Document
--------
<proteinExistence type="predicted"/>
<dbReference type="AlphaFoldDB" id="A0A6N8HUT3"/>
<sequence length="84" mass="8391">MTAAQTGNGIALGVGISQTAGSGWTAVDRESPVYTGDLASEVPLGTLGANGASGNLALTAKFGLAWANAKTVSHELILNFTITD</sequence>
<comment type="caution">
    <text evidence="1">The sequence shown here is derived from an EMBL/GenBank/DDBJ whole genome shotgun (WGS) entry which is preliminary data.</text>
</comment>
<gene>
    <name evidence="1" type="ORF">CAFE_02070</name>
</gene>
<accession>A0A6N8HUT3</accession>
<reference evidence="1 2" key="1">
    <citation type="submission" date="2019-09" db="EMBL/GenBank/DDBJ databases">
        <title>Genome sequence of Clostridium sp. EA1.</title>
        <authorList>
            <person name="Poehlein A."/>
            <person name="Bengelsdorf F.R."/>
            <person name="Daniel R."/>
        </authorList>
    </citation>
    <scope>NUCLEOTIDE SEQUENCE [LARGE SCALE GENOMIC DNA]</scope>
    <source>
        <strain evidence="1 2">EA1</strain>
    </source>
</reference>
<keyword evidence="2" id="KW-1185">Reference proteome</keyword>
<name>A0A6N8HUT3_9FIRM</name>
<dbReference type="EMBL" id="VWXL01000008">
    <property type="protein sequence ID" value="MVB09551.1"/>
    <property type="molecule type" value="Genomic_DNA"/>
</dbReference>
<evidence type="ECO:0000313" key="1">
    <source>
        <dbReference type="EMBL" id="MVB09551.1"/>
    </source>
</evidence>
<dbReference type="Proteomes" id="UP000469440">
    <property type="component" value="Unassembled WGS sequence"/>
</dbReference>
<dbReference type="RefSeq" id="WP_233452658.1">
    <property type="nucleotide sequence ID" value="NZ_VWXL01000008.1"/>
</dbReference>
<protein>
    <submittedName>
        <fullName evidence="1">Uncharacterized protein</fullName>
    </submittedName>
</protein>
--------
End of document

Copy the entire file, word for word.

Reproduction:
<proteinExistence type="predicted"/>
<dbReference type="AlphaFoldDB" id="A0A6N8HUT3"/>
<sequence length="84" mass="8391">MTAAQTGNGIALGVGISQTAGSGWTAVDRESPVYTGDLASEVPLGTLGANGASGNLALTAKFGLAWANAKTVSHELILNFTITD</sequence>
<comment type="caution">
    <text evidence="1">The sequence shown here is derived from an EMBL/GenBank/DDBJ whole genome shotgun (WGS) entry which is preliminary data.</text>
</comment>
<gene>
    <name evidence="1" type="ORF">CAFE_02070</name>
</gene>
<accession>A0A6N8HUT3</accession>
<reference evidence="1 2" key="1">
    <citation type="submission" date="2019-09" db="EMBL/GenBank/DDBJ databases">
        <title>Genome sequence of Clostridium sp. EA1.</title>
        <authorList>
            <person name="Poehlein A."/>
            <person name="Bengelsdorf F.R."/>
            <person name="Daniel R."/>
        </authorList>
    </citation>
    <scope>NUCLEOTIDE SEQUENCE [LARGE SCALE GENOMIC DNA]</scope>
    <source>
        <strain evidence="1 2">EA1</strain>
    </source>
</reference>
<keyword evidence="2" id="KW-1185">Reference proteome</keyword>
<name>A0A6N8HUT3_9FIRM</name>
<dbReference type="EMBL" id="VWXL01000008">
    <property type="protein sequence ID" value="MVB09551.1"/>
    <property type="molecule type" value="Genomic_DNA"/>
</dbReference>
<evidence type="ECO:0000313" key="1">
    <source>
        <dbReference type="EMBL" id="MVB09551.1"/>
    </source>
</evidence>
<dbReference type="Proteomes" id="UP000469440">
    <property type="component" value="Unassembled WGS sequence"/>
</dbReference>
<dbReference type="RefSeq" id="WP_233452658.1">
    <property type="nucleotide sequence ID" value="NZ_VWXL01000008.1"/>
</dbReference>
<protein>
    <submittedName>
        <fullName evidence="1">Uncharacterized protein</fullName>
    </submittedName>
</protein>